"Carroll tells the story of the particle that everyone has heard of but few of us actually understand. After you read his book—an enticing cocktail of personal anecdote, clever analogy, and a small dose of mind-bending theory—you will truly grasp why the Higgs boson has been sought after for so long by so many. Carroll is a believer in big science asking big questions and his beliefs are infectious and inspiring."
—Morgan Freeman, Actor and Executive Producer of Through the Wormhole



"Carroll is a sure-footed guide through some of the most perplexing and fascinating insights of modern physics."-Brian Greene, author of The Elegant Universe
Brian Greene, author of The Elegant Universe

"[Carroll's] writing is accessible and peppered with cultural refernces... but don't be fooled Carroll isn't afraid to wade into topics that have befuddled even brand-name physicists."-WiredWired

"Carroll keeps it real, getting at the complex guts of cutting-edge cosmology in discussions that will challenge fans of Hawking's A Brief History of Time."-The Washington Post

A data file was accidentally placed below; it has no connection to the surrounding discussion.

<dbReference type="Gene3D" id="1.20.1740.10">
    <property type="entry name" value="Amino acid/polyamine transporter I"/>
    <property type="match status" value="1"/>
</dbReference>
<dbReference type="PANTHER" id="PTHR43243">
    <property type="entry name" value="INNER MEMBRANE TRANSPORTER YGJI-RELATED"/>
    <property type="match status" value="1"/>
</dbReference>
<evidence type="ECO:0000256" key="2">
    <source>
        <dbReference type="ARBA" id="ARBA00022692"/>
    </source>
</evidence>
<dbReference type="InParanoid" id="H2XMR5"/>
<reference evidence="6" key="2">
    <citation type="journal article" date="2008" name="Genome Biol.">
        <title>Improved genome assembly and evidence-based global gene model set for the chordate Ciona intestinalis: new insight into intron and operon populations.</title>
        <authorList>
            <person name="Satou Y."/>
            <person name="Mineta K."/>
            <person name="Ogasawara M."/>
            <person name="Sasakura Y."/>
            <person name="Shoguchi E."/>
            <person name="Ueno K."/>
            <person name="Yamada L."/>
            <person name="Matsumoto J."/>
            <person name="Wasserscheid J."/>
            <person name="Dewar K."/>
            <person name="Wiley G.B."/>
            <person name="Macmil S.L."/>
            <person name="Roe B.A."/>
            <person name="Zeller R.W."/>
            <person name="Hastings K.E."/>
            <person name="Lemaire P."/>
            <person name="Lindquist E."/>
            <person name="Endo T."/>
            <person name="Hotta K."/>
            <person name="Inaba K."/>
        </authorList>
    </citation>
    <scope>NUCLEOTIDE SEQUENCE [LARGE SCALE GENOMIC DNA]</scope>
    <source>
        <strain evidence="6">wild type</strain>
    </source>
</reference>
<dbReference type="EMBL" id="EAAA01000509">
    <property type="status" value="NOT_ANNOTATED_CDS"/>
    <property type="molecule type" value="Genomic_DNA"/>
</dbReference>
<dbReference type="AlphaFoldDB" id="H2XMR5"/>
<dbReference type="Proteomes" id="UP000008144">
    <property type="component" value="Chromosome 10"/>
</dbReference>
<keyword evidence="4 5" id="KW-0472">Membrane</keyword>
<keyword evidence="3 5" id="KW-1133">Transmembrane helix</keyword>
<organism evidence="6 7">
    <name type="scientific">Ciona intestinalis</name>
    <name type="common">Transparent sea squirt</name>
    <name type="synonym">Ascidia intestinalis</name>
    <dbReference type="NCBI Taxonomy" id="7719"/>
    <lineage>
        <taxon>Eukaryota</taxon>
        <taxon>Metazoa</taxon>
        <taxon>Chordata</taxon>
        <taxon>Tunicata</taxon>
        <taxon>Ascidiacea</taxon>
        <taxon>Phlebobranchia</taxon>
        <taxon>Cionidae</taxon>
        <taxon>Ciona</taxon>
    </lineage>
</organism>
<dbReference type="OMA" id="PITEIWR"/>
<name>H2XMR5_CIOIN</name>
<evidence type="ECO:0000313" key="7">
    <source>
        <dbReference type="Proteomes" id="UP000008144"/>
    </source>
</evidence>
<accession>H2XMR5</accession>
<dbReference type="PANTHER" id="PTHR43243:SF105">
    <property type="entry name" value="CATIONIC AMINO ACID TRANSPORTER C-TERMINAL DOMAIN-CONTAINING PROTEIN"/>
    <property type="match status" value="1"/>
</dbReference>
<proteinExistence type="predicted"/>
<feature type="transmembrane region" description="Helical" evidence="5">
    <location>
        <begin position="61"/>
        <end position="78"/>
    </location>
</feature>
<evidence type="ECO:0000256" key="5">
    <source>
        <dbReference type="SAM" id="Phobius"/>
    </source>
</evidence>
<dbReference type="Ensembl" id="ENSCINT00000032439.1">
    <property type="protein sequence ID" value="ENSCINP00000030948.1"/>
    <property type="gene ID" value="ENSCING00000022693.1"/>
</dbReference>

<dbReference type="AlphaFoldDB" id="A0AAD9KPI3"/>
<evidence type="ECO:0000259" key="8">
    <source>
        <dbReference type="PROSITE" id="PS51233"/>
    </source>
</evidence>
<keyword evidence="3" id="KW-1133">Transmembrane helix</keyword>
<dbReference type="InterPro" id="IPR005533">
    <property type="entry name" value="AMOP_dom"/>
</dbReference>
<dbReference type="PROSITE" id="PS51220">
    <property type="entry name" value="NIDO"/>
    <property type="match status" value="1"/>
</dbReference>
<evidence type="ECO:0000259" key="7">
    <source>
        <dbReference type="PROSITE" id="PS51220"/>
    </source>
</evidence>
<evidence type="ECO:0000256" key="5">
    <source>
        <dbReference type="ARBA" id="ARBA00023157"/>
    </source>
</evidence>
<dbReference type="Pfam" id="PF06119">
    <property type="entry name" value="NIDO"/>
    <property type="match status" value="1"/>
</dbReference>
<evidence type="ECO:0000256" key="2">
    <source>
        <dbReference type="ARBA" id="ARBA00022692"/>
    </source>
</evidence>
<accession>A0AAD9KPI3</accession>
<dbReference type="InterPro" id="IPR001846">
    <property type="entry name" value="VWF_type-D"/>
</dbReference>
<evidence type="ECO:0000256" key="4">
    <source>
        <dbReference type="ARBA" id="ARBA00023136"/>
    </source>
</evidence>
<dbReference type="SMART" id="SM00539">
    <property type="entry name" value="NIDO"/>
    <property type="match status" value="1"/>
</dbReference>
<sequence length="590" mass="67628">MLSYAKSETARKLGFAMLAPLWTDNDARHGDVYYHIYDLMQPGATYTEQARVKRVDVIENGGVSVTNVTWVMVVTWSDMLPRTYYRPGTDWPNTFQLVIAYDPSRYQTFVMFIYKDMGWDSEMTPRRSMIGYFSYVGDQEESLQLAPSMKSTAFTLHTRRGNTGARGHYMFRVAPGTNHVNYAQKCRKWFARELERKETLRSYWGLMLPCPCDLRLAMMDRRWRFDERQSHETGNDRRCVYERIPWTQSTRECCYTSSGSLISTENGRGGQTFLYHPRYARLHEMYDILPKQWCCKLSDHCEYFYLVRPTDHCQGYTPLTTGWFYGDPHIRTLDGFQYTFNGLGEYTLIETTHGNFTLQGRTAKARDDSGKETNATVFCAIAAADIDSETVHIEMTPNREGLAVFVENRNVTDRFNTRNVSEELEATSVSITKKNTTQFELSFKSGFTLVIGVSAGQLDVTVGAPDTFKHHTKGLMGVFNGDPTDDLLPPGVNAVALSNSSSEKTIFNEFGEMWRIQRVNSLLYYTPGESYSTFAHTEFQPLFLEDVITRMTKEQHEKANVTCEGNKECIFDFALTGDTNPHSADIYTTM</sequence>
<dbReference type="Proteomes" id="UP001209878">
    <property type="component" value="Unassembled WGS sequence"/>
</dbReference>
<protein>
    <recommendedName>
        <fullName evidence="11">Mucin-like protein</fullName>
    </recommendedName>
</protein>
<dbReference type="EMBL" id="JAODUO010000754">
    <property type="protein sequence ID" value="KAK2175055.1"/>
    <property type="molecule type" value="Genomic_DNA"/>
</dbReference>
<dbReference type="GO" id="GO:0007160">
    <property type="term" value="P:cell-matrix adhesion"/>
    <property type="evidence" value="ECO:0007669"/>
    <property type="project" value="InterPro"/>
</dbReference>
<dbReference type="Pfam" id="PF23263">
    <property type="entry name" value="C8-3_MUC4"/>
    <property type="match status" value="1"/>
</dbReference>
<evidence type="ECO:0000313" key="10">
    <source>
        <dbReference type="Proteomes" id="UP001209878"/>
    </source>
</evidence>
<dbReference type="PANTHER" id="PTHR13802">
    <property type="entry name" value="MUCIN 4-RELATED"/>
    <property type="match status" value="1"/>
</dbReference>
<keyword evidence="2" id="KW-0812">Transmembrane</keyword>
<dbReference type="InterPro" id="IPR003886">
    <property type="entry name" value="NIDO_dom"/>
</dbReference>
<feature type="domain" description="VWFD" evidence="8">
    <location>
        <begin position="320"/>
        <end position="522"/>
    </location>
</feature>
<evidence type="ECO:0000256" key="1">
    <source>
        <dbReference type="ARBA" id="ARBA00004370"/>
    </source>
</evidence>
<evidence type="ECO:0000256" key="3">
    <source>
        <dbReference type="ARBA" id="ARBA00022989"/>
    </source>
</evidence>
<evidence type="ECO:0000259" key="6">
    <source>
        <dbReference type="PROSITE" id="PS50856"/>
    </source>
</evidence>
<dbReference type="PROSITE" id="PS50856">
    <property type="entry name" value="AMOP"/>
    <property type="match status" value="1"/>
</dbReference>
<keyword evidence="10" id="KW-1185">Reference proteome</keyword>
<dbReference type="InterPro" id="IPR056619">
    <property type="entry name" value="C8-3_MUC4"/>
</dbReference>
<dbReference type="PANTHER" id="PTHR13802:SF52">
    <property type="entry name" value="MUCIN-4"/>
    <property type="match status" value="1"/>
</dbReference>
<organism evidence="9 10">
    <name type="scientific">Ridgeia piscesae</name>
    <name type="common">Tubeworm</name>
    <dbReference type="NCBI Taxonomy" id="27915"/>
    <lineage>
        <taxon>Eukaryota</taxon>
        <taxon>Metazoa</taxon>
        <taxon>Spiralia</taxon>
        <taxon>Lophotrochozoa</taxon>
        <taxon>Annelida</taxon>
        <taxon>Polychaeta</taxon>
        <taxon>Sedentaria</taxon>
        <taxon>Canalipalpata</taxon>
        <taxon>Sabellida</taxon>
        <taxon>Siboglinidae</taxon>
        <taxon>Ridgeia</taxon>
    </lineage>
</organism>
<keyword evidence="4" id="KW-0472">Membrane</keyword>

The Washington Post

Product Details

  • File Size: 17853 KB
  • Print Length: 353 pages
  • Page Numbers Source ISBN: 0525953590
  • Publisher: Dutton (November 13, 2012)
  • Publication Date: November 13, 2012
  • Sold by: Penguin Group (USA) LLC
  • Language: English
  • ASIN: B008BM0IUG
  • Text-to-Speech: Enabled
  • X-Ray:
  • Word Wise: Enabled
  • Lending: Not Enabled
  • Enhanced Typesetting: Enabled
  • Amazon Best Sellers Rank: #183,917 Paid in Kindle Store (See Top 100 Paid in Kindle Store)

Customer Reviews

Top Customer Reviews
329 of 338 people found the following review helpful
5.0 out of 5 stars Sparkling account of the hunting of the Higgs November 13, 2012
Format:Hardcover|Verified Purchase